By Paul Lettinck
An account of what students have written at the matters handled in Aristotle's "Meteorology", this paintings investigates how they have been inspired through each other and by way of earlier Greek commentators. for every topic a survey is given of the content material of the commentaries in addition to of later treatise.
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Additional resources for Aristotle's Meteorology and Its Reception in the Arab World: With an Edition and Translation of Ibn Suwār's Treatise on Meteorological Phenomena and Ibn Bājja's Commentary on the Meteorology (Aristoteles Semitico-Latinus)
The space between the earth and the sphere of the moon is filled by these exhalations and they are the material 1 De Generatione et Corruptione 11,3. The elements constituted this way are an abstraction: what one usually calls earth, water, etc. is a mixture of all these elements, as all natural bodies are a mixture of these elements (De Generatione et Corruptione 330b21 ff. ). 2 De Caelo 111,6 and 7; De Generatione et Corruptione 11,4 and 10. source of all meteorological phenomena. It is this principle of double exhalation that unites different phenomena such as comets, rain, wind, thunder and earthquakes and justifies them to be treated in this single book.
The heat at a certain latitude is determined by the height of the sun, but that is not the only factor. g. for a period of three months in al-Andalus. The more to the south, the longer this period, because the heating by the sun is more intense to the south. Thus, at the equator 25 There must be more water than earth in the world, for the quantities are such that if all earth turned into water, this would have to result in the actual amount of water, and a certain volume of earth turns into a larger volume of water.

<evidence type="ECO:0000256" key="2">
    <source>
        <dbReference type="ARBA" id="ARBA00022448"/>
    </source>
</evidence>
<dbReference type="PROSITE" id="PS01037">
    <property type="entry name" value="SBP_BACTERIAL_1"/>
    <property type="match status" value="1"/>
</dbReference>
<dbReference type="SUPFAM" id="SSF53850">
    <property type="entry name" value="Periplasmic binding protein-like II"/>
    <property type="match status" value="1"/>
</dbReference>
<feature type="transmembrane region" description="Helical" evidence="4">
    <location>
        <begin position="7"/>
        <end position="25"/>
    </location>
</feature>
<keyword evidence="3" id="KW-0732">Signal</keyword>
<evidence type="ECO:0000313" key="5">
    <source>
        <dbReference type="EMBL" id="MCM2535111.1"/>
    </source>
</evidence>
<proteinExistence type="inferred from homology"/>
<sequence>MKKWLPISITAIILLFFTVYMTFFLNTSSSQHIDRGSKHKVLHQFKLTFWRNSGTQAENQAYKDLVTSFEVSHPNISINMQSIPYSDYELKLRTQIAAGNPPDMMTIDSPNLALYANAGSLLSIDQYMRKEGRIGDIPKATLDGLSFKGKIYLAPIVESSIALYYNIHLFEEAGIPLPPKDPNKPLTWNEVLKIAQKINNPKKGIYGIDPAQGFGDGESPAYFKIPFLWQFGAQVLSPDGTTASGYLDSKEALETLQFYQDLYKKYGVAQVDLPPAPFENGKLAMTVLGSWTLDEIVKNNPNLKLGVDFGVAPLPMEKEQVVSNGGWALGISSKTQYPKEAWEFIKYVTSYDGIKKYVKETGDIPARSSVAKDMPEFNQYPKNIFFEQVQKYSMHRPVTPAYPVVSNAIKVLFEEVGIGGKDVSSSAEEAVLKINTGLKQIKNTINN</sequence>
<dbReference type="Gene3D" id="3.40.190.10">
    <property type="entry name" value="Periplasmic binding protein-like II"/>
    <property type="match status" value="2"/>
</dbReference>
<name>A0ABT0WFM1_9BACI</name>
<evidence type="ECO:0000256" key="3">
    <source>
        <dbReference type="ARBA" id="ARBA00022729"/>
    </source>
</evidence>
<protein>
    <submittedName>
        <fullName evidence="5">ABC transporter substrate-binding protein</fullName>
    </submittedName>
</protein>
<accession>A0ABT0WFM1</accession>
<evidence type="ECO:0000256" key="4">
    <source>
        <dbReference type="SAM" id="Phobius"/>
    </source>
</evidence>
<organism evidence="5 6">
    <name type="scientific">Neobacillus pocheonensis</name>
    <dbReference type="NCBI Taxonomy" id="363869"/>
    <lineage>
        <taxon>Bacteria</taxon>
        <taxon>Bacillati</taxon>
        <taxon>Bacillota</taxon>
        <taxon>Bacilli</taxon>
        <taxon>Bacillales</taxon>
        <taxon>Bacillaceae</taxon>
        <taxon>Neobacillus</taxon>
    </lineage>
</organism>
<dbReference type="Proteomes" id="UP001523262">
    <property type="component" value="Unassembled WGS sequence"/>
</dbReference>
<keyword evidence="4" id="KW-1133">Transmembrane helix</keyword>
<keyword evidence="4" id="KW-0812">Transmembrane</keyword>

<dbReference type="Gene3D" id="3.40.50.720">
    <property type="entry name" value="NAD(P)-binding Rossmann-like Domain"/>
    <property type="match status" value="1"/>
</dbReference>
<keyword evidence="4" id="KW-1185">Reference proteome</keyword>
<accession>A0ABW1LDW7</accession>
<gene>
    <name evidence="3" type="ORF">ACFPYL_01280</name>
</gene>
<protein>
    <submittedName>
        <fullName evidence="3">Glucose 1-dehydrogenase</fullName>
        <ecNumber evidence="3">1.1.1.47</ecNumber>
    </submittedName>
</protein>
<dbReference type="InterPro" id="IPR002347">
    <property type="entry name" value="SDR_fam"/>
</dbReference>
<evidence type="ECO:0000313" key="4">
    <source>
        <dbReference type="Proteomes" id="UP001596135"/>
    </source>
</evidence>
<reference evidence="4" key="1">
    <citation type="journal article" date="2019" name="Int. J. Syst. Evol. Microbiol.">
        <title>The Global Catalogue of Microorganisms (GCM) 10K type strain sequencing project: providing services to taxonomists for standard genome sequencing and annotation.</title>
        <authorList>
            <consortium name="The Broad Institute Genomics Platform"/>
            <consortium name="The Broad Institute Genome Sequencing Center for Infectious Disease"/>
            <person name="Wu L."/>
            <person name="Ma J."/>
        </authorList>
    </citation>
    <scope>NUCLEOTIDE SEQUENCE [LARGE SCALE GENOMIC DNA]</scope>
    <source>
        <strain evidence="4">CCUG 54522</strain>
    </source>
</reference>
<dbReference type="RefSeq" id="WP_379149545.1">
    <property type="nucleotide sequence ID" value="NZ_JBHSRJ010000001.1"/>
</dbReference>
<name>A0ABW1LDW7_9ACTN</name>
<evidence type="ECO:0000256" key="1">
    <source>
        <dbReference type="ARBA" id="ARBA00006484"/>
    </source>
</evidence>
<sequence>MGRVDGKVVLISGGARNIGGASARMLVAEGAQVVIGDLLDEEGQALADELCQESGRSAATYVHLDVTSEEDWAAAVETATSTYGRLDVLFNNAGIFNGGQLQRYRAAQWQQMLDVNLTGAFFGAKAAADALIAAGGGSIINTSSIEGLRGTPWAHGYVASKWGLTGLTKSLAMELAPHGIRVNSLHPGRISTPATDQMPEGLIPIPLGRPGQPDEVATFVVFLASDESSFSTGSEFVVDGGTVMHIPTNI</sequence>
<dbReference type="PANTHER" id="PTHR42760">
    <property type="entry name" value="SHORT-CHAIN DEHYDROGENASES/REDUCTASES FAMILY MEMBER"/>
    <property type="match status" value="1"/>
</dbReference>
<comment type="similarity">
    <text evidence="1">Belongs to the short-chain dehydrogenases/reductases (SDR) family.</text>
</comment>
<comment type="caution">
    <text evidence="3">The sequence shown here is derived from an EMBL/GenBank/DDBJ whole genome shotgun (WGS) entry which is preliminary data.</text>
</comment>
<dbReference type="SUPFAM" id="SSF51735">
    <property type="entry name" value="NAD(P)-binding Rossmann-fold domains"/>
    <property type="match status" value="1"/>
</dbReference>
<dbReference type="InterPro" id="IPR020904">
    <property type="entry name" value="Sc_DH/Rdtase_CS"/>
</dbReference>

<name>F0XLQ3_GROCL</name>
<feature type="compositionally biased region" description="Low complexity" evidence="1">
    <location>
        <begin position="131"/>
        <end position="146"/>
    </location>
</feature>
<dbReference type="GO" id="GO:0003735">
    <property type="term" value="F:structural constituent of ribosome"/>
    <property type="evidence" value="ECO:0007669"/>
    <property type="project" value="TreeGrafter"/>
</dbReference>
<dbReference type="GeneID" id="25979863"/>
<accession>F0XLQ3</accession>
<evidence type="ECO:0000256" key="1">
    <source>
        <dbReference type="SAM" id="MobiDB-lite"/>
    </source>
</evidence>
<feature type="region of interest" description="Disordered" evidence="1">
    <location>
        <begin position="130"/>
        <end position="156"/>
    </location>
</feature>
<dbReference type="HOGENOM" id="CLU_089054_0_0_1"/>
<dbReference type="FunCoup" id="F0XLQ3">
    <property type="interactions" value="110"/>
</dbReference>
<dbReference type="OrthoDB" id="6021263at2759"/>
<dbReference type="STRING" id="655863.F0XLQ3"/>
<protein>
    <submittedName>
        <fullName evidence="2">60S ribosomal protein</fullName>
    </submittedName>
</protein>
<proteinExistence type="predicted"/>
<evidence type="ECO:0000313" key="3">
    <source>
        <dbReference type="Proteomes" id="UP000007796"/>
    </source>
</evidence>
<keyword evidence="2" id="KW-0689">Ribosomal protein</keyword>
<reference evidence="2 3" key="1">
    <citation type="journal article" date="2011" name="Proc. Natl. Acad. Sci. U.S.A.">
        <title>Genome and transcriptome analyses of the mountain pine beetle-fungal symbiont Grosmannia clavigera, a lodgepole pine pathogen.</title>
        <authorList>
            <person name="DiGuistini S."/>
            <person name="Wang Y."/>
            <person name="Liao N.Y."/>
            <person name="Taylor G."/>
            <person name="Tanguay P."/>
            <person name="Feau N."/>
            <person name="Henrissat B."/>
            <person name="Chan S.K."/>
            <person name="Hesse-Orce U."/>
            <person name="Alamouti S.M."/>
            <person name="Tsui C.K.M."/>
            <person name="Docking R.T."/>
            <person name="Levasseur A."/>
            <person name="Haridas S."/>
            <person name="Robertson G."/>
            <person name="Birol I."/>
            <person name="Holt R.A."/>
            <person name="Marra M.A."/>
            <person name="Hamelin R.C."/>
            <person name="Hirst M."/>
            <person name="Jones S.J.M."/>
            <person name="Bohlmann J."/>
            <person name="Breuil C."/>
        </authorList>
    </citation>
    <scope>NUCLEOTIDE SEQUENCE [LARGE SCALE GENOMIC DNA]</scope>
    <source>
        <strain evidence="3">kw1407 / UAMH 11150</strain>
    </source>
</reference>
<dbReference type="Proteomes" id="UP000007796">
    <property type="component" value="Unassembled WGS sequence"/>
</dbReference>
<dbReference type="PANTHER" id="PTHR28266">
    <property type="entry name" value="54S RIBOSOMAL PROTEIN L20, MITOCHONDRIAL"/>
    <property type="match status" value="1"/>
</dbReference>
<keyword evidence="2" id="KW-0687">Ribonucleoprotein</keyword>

The answer seems already known from previous books: the earth is surrounded by water, air and fire. These elements each have their natural, proper place—earth is at the centre of the world and is surrounded by water, which is surrounded by air, which is surrounded by fire—and they occupy their natural place when they have not been forced to move to somewhere else. If an element is not in its natural place, it will move to it if not hindered by some obstacle. Furthermore, the elements may change into one another, as Aristotle repeats (339a36-b2) from previous books;2 this occurs when one of the primary qualities that characterize an element changes into its contrary.